The European Commission and Europa Nostra announced last week the 2020 winners of the European Heritage Awards.
The awards to 21 winners from 15 countries were announced ahead of the celebration of this year’s virtual Europe Day on 9 May. The winners were recognised for their accomplishments in heritage conservation, research, dedicated service, and education, training and awareness-raising.
Among the winners this year was Rubens’ Garden Screen and Garden Pavilion in Antwerp. The 400-year-old garden structures were designed and constructed by the great painter-humanist Peter Paul Rubens (1577-1640) at his home in Antwerp.
The various types of stone used in the construction were in precarious condition as a result of pollution, inappropriate interventions, water ingress and structural cracks. “This two-year project, completed in 2019, has consolidated these important pieces of heritage for future generations by researching and applying the most up-to-date stone conservation measures.”
“European cultural heritage is our common good. It is priceless but can only thrive on commitment, support, creativity and talent, said Margaritis Schinas, Vice-President for Promoting our European Way of Life (7 May).
The Commission writes that it hopes, in times of confinement and physical distancing, to inspire a particularly large number of people to discover this year’s award-winning achievements.
Heritage lovers from Europe and all around the world can vote online (deadline 1 September 2020) for their favourite award winners and decide which achievement will win this year’s Public Choice Award. The award will be announced in the autumn of 2020. The winners of the Grand Prix, entitled to receive a monetary award of €10,000 each, will also be made public on this occasion.
The European Heritage Awards / Europa Nostra Awards were launched by the European Commission in 2002 and have been run by Europa Nostra, the European Voice of Civil Society Committed to Cultural Heritage, ever since. They celebrate and promote best practices related to heritage conservation, research, management, volunteering, education and communication.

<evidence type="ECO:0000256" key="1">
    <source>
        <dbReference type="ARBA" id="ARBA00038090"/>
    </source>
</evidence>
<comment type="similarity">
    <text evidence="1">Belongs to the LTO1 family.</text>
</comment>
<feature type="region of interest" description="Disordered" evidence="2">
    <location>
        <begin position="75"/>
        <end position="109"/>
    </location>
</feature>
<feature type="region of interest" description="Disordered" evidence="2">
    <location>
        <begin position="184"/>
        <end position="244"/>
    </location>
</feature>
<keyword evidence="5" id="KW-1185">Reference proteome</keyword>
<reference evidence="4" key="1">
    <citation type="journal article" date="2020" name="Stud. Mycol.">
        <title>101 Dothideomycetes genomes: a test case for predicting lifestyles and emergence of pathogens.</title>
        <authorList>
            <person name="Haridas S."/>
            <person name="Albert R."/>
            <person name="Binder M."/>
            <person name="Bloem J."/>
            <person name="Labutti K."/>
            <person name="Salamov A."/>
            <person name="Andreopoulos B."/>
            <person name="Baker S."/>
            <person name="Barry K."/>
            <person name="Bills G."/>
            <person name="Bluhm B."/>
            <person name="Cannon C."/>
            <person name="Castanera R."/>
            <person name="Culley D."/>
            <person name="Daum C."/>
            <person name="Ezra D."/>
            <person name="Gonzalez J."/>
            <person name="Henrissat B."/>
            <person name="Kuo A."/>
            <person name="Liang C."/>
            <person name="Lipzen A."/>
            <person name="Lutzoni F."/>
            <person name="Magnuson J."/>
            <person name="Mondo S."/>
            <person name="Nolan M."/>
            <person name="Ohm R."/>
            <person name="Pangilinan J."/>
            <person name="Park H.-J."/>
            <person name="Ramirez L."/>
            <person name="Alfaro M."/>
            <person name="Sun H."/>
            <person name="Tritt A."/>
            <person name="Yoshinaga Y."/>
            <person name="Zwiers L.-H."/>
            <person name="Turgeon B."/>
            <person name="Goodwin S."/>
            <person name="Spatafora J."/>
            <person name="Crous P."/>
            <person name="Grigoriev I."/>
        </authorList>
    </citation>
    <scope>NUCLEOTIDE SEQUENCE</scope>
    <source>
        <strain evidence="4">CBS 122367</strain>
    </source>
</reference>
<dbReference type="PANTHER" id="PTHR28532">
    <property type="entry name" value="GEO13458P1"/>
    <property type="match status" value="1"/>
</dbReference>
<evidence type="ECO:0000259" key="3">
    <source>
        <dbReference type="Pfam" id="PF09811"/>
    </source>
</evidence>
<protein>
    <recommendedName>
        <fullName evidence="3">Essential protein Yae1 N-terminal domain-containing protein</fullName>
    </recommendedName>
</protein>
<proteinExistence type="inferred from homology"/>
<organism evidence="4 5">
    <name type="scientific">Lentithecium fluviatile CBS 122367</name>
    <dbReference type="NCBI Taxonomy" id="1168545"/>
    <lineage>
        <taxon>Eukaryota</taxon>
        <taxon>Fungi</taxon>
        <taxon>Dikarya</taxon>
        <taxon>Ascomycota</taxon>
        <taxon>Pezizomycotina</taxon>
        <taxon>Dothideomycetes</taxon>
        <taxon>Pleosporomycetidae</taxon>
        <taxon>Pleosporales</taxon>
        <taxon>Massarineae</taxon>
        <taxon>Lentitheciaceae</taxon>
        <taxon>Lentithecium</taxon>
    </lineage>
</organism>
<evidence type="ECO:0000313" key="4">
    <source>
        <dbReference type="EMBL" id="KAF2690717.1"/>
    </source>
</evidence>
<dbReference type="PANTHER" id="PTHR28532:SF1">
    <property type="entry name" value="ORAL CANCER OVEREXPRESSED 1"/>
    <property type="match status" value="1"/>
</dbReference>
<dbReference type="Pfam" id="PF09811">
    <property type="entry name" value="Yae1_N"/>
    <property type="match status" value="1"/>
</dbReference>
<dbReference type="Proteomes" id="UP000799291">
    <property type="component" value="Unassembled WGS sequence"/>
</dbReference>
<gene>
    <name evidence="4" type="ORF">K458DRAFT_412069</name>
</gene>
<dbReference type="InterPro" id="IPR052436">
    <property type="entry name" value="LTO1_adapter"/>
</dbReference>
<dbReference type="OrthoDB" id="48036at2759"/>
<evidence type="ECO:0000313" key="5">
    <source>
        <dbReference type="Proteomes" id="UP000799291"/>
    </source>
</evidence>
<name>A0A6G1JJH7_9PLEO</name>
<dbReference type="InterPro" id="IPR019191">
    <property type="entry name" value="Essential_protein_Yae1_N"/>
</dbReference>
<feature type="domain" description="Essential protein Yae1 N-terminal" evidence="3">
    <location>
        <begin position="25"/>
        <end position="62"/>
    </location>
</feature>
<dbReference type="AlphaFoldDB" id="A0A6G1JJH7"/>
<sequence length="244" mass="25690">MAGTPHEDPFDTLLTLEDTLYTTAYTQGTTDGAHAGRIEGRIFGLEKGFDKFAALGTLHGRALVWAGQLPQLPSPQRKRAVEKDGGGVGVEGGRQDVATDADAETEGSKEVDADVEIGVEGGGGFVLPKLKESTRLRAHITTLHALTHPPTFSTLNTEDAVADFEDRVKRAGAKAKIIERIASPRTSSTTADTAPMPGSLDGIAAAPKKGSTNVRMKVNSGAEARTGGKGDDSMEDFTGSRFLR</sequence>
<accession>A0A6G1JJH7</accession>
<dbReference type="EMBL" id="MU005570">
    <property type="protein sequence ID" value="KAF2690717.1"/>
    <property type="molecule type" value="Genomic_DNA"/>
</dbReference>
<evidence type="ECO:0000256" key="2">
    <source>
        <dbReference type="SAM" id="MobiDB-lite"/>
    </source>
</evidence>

Since the start, independent expert juries have selected 533 award-winning projects from 34 countries. Spain tops the list with 70 awards received. The United Kingdom is in second place (62 awards) and Italy comes third (47 awards).
Audit of investments in culture
The awards are funded by EU’s Creative Europe programme. In a recent audit report (23 April) on EU’s investments in cultural sites, the European Court of Auditors wrote that it is a topic that deserves more focus and coordination. Cultural investments are not treated as a priority, but mainly as means of promoting economic objectives, according to the auditors.
The report states that the EU can be proud of its rich cultural diversity and has put in place a number of initiatives to ensure that Europe’s cultural heritage is safeguarded and enhanced. Various EU funds may contribute to this end: the most significant one is the European Regional Development Fund (ERDF).
The only EU fund designed for culture is the Creative Europe programme, but it is very small in terms of funding. It allocates roughly €209 million per year from the EU budget for culture across 28 Member States and 8 non-EU countries. This amount is similar to the annual operating costs of some individual cultural sites. For example, the Paris National Opera House had costs of €200.8 million in 2018.
The Brussels Times